Friday, August 17, 2007

Lunch at Ayutthaya

After touring the ancient ruins at Ayutthaya, we miraculously found everyone eating at a small restaurant. No meeting place was planned which made this a little scary.... we all think alike? The restaurant workers, who also had no plan, found Adam!!!

Snack Time!

Family reunions are also a time for treats and snacks! Matt and Kristin try a coconut drink at the floating market, while JC and Jessica eat fried crickets!

Thursday, August 16, 2007

Monkey Mountain

On the way to our village we stopped at a place that the family called "Monkey Mountain". The mountain is overrun by greedy little monkeys that will steal the bag of treats (sold by local vendors) right out of your hand. They tend to be very aggressive as one family member discovered when they put the meaning into "finger food".

Tuesday, August 14, 2007

Family Reunion: School Visit #1

The family loaded into two vans and headed north for the first of 4 school visits. In retrospect, this was the most rewarding part of the trip and we wish we could have spent more time visiting the schools. The visit made us aware how special the children are and how we are blessed to have this assignment. It also was quite rewarding for some of the younger members and released the spirit of the "inner teacher" lying within.

When we got at the first school where Bob teaches 5th and 6th grade, we passed a room full of pre-schoolers. They were so precious! They even performed a song for the family. Afterwards, Kristin posed with some of them at the doorway.

The Lineup

When we got to the pavilion, the students were sitting in desks that had been moved from classrooms. They were anxiously waiting for the foreign visitors. After we introduced ourselves, we invited the students to come up and ask questions. At first, the students were too shy, but once the ice broke, the flood gates opened and we were inundated with questions which we gladly rewarded with gifts the family had brought from home. It was Monday which is "yellow shirt day" in honor of the king who was born on a Monday, so we wore our "2007 Blaisdell Family Thais" reunion t-shirts that Theresa and Kevin brought from North Carolina (also known as Virginia to Bob and Carol).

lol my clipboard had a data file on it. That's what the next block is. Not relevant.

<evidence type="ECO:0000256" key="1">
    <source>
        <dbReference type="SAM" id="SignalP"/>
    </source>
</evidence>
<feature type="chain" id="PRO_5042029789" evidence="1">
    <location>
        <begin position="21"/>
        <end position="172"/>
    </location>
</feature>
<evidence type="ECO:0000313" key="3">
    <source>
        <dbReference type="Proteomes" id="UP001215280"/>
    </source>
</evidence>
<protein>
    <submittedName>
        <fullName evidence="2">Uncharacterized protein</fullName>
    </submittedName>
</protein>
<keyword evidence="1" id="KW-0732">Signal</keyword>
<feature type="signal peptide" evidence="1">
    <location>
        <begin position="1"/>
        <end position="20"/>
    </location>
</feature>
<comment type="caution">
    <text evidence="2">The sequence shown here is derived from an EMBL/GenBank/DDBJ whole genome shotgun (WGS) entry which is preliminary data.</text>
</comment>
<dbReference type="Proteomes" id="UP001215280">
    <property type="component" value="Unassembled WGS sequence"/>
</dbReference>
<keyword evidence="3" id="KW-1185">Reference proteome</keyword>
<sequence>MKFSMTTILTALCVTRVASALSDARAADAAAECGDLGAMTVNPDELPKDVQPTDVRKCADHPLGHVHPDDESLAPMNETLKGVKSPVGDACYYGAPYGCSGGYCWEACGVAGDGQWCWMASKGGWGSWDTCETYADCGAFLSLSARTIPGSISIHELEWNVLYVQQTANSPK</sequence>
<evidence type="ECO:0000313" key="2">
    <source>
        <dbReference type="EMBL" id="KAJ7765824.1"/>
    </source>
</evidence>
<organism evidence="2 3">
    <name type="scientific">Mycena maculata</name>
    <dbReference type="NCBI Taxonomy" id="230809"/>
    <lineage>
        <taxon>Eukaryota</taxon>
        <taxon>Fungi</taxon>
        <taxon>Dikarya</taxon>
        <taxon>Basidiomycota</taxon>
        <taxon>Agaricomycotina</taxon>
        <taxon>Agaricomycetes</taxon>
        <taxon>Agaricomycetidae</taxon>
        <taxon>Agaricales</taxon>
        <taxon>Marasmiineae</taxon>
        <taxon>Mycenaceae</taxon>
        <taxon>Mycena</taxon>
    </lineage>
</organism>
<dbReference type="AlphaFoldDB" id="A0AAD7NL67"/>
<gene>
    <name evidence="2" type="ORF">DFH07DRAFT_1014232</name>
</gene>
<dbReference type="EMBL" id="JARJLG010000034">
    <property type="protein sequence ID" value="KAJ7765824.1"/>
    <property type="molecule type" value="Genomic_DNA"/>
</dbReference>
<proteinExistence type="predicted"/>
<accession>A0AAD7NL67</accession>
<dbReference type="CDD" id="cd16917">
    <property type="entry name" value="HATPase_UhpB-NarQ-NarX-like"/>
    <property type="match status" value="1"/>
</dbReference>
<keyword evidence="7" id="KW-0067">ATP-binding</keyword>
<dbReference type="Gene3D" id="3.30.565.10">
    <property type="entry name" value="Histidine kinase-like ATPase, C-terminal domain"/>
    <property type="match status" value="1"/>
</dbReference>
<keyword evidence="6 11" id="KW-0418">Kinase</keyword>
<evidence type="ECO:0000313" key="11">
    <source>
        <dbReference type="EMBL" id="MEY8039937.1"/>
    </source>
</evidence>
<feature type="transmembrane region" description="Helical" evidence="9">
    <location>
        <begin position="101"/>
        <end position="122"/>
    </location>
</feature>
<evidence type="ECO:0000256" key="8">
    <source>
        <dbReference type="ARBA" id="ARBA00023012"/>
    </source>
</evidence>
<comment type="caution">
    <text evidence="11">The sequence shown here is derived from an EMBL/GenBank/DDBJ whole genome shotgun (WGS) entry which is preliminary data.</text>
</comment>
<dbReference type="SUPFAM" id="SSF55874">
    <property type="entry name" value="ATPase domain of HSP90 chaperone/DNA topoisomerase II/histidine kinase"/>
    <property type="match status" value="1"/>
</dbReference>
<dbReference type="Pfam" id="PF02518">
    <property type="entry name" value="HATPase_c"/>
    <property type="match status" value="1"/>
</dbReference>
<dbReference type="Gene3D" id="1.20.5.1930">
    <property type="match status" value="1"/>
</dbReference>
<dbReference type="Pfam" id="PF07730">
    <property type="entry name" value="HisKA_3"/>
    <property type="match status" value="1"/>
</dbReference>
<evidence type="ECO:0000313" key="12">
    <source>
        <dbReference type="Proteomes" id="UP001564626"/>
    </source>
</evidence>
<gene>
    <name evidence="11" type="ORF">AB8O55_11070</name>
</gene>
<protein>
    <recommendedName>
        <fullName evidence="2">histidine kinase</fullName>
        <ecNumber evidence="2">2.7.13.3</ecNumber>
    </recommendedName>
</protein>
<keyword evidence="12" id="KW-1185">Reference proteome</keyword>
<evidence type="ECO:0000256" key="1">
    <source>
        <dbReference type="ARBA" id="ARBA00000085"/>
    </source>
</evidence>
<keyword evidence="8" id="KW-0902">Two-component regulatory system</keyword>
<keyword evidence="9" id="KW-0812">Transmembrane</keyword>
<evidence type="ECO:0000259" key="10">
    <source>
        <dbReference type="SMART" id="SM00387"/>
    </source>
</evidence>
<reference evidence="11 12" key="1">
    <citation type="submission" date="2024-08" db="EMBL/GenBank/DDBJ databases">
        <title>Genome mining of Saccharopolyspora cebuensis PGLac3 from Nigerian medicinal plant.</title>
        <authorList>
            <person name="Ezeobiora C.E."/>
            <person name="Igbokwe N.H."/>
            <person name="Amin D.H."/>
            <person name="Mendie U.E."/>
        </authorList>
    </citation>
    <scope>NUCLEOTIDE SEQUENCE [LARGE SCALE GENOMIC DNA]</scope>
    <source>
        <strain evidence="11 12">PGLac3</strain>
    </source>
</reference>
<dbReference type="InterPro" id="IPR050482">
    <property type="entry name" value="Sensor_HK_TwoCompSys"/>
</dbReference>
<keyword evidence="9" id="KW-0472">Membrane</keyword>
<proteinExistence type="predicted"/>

Monday, August 13, 2007

What is your favorite subject?

After the students came up to ask us questions, we went out and asked the students questions, This was a giant step forward for the students because one year ago they were scared to death to even try to speak English ... especially to a native speaker! Bob taught them that the answer to "What is your favorite subject?" is "English".

Here's to the biggest kid!

Q & A's brought out the "inner child" in all of us. The big "kid" is Charlie (Tom) who is Carol's brother. Charlie is giving them advice on getting their merit badge in "Chemical Engineering" by discussing the benefits of polyunsaturated fats.

Group Pictures

After the "Q & A" session, several family members posed with groups of students. Bob later gave copies of these pictures as incentives to come to the front of the classroom and read a paragraph in English. Many hands went up and all pictures were given away!

Put Your Right Leg In.... Grandma, we said RIGHT Leg!

Before we left, we got everyone involved by singing and dancing the "Hokey Pokey". However, Blaisdells have always been "directionally challenged"!

Family Reunion: School Visit #2

The family quickly loaded into the two vans and travelled three kilometers to the next school where Carol teaches. We met in the Community English Resource Center that Carol has supplied computers and furniture through a grant she wrote. They will soon be getting air-conditioning through a contribution that she and the principal procured from the local government office. In the second picture, the family is being introduced to the students to the amusement of Kevin!